Archives of Women's Mental Health

, Volume 11, Issue 5–6, pp 335–345 | Cite as

Influence of oxytocin or epidural analgesia on personality profile in breastfeeding women: a comparative study

  • W. Jonas
  • E. Nissen
  • A. B. Ransjö-Arvidson
  • A. S. Matthiesen
  • K. Uvnäs-Moberg
Original Contribution


Women undergo physiological and psychological changes during pregnancy, labor and lactation. The psychological adaptations can be affective, cognitive and behavioral and can be measured by dimensional personality instruments. This study aims to compare (1) the personality profile in mothers after birth with a normative group of non-lactating women and to examine (2) whether the personality profile differs 2 days, 2 months and 6 months after birth between mothers who have been exposed to epidural anesthesia, oxytocin administration or neither. Sixty-nine primiparae were assigned to four groups: mothers having received oxytocin infusion during labor (OT iv group, n = 9), mothers having received epidural analgesia with/without oxytocin infusion (EDA group, n = 23), mothers having received 10 iU oxytocin intramuscularly after birth (OT im group, n = 15) and mothers having received none of these treatments (unmedicated group, n = 22). At 2 days and 2 and 6 months postpartum mothers completed the Karolinska Scales of Personality (KSP). The unmedicated, the OT iv- and OT im groups scored significantly lower on anxiety and aggression related scales and higher on the socialization subscale during the entire observation period when compared with a normative group. These differences were not observed in the EDA group 2 days postpartum. At 2 and 6 months postpartum, the scores of the EDA group had changed significantly and were almost similar to the KSP scores of the other groups. ANCOVA analysis revealed that OT infusion, over and above the effects of EDA, was associated with decreased levels of several anxiety and aggression subscales. We conclude that women who received exogenous oxytocin during labor show similar positive personality traits during breastfeeding such as reduction in anxiety and aggression and increasing socialization, including maternal behavior, that have previously been ascribed to endogenous oxytocin. More importantly, these effects were not seen at 2 days postpartum in women who received epidural anesthesia during labor.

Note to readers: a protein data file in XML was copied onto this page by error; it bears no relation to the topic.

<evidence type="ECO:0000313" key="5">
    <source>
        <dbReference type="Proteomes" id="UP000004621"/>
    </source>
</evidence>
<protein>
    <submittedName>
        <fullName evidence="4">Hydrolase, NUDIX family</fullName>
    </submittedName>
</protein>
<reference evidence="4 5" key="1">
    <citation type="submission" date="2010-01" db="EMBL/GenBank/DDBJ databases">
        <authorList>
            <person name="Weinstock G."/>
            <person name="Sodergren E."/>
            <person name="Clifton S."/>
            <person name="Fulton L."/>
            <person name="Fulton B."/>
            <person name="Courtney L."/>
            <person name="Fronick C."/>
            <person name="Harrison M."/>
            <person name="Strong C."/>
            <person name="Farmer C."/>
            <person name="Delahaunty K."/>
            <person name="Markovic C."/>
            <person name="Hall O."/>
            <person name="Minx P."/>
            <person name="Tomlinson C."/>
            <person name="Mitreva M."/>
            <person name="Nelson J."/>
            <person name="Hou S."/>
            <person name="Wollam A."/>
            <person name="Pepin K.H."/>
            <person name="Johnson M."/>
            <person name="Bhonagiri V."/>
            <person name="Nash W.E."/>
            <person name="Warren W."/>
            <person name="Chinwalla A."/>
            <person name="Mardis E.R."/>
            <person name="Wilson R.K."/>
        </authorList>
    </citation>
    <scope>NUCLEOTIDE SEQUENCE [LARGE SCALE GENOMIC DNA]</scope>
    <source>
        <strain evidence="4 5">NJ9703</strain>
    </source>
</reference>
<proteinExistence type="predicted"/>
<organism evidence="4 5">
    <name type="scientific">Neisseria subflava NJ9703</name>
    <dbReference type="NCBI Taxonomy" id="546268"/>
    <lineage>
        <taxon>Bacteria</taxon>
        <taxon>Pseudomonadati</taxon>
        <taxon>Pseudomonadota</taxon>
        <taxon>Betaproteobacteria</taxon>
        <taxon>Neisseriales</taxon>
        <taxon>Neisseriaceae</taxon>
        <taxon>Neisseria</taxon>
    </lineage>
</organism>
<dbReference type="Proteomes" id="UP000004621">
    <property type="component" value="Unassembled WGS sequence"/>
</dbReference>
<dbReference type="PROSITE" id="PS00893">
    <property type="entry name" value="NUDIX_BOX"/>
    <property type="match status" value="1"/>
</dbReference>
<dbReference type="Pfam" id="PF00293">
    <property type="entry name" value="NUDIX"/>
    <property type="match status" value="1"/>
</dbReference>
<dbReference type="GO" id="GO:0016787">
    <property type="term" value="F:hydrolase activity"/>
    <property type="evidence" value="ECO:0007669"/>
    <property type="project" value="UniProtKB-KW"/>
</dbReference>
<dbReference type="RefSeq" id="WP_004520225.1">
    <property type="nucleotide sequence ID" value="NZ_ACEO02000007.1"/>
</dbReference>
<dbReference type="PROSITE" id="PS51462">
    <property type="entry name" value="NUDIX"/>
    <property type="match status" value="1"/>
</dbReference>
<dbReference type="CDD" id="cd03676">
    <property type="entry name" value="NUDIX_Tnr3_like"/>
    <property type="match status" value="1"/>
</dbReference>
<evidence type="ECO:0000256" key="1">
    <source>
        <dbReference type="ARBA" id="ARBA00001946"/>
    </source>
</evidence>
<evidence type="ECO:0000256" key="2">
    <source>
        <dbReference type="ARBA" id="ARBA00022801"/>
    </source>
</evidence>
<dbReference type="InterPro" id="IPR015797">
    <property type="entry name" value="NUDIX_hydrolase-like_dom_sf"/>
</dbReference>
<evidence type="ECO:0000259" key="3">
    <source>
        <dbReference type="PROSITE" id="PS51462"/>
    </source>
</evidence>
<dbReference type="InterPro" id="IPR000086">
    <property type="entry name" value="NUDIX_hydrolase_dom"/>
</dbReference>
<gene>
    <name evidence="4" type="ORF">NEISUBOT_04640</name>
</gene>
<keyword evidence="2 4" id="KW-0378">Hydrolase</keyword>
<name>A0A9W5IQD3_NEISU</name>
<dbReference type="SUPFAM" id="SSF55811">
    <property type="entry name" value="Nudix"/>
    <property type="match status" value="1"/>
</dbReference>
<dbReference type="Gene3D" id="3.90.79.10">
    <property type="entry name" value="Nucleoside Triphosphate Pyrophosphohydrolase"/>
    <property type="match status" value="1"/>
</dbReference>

Breastfeeding Epidural analgesia Lactation Oxytocin Personality 



The authors would like to thank the Vårdal Stiftelsen, the Swedish Research Council (K 1999–2001 27P-13085 and K1999-27XP-13263-01) the Center for Health Care Sciences, Karolinska Institutet and the Health Care Sciences Postgraduate School at the Karolinska Institute for research grants.

Also, we would like to thank all mothers for participating in this study, the staff at BB Stockholm, and Ingela Wiklund for participating in collection of data.


  1. af Klinteberg B, Magnusson D (1986) Self reported assessment of personality traits. Data from the KSP inventory on a representative sample of normal male and female subjects within a developmental project. University of Stockholm, StockholmGoogle Scholar
  2. Alehagen S, Wijma B, Lundberg U, Wijma K (2005) Fear, pain and stress hormones during childbirth. J Psychosom Obstet Gynaecol 26:153–165PubMedCrossRefGoogle Scholar
  3. Bystrova K, Ivanova V, Edhborg M, Lundh W, Matthiesen A, Ransjö-Arvidson A, Welles-Nyström B, Vorontsov I, Mukhamedrahimov R, Uvnäs-Moberg K, Widström A (2008) Effect of closeness versus separation after birth and influence of swaddling on mother-infant interaction one year later: a study in St. Petersburg. Birth (in press)Google Scholar
  4. de Chateau P, Wiberg B (1984) Long-term effect on mother-infant behaviour of extra contact during the first hour post partum. III. Follow-up at one year. Scand J Soc Med 12:91–103PubMedGoogle Scholar
  5. Debiec J (2005) Peptides of love and fear: vasopressin and oxytocin modulate the integration of information in the amygdala. Bioessays 2:869–873Google Scholar
  6. Domes G, Heinrichs M, Michel A, Berger C, Herpertz SC (2007) Oxytocin improves "mind-reading" in humans. Biol Psychiatry 61:731–733PubMedCrossRefGoogle Scholar
  7. Feldman R, Weller A, Zagoory-Sharon O, Levine A (2007) Evidence for a neuroendocrinological foundation of human affiliation: plasma oxytocin levels across pregnancy and the postpartum period predict mother-infant bonding. Psychol Sci 18:965–970PubMedCrossRefGoogle Scholar